I recently finished reading "An Alter In The World" by Barbara Brown Taylor. Taylor serves as a seminary professor or world religions in north Georgia after having been a long tenured priest in the Episcopalian tradition.
First things first, Barbara Brown is perhaps the best writer I've ever read. An author of a dozen books, the way in which she weaves her words together seems almost majestic. As my eyes effortlessly floated across page after page I hardly knew I was reading.
The aim of this book is finding the sacred in everyday life. Taylor's approach is not just another droning call to readers to try harder to believe that God is present everywhere. No, by reading her words, one becomes convicted that God can be noticed by feeling our bare feet on rich damp soil and by taking a moment to notice the smell of a breeze. One can pray simply by hanging clothes out to dry on an old fashion farm line or by feeling excruciating pain.
This book shows that God is much more than we typically make God out to be on Sunday mornings in stuffy santuaries. Taylor puts it this way,
No matter how hard I try to say something true about God, the reality of God
will exlipse my best words. The only reality I can describe with any accuracy is
my own limited expereince of what I think may be God: the More, the Really Real, the Luminous Web That Holds Everything in Place.
The methodology of the book is an honest discussion of about a dozen spiritual practices. Unlike the typical spiritual disciplines classically covered by spiritual self-help books, Taylor throws readers a curve ball by engaging the practices of Paying Attention, Wearing Skin, Getting Lost, Carrying Water, and even the practice of Feeling Pain.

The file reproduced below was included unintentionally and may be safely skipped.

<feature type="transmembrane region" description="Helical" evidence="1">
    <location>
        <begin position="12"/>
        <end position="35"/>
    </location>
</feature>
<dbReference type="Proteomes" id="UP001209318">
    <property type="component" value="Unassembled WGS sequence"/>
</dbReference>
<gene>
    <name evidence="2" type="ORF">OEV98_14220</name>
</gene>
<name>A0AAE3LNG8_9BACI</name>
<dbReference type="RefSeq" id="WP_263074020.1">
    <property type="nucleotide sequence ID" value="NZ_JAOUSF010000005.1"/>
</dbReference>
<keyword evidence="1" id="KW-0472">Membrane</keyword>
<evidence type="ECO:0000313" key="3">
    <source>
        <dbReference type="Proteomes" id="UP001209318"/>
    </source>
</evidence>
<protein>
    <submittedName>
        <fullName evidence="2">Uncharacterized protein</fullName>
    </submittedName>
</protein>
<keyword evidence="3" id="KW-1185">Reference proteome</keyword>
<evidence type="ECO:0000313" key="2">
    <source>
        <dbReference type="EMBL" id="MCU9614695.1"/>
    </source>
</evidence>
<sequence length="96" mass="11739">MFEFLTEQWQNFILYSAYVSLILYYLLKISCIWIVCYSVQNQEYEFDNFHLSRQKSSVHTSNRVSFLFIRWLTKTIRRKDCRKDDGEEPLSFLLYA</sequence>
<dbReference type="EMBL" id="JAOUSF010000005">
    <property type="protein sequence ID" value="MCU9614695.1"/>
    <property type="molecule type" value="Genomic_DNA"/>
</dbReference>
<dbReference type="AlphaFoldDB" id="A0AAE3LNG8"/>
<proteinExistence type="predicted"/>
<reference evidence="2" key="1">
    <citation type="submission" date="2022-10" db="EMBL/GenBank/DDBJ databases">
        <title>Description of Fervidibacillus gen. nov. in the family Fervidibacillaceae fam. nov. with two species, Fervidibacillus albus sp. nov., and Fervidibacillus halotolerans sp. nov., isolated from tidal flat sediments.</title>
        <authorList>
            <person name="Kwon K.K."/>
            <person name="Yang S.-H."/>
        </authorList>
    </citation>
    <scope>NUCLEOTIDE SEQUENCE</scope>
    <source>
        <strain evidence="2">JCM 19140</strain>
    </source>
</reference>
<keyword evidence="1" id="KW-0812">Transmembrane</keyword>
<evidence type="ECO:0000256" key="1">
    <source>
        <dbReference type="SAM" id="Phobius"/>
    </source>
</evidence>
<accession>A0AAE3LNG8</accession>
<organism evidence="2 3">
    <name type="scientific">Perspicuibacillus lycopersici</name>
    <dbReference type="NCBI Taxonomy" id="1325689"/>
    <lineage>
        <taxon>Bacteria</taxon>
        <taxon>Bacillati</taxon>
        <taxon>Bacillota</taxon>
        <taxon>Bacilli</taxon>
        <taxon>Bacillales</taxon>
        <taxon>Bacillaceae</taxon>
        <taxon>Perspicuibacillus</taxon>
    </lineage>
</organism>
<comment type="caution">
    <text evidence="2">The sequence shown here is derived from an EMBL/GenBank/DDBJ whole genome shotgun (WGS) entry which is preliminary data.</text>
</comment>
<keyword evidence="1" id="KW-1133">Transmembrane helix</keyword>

Before reading this book, I honestly had little expectation having already relegated it to the category of hippy-tree-hugger. But no, somehow the author has offered me a sense of reverence for the earth, my every step and even the twigs that crack under my feet. Without hugging trees, she's presented this vision in about 200 pages of attractive prose that tug on the strings inside each of us, the ones that make us more fully human.
Person of faith or not, this book is worth a gander. I give it the Nathan-two-thumbs-up. It feels like a celebration of life and a reminder of love for our world and ourselves. This book will make you more human. Taylor has given me a gift by helping me better see God in places I formerly did not, by uncovering the sacred amidst the normal, by really revealing an alter in the world.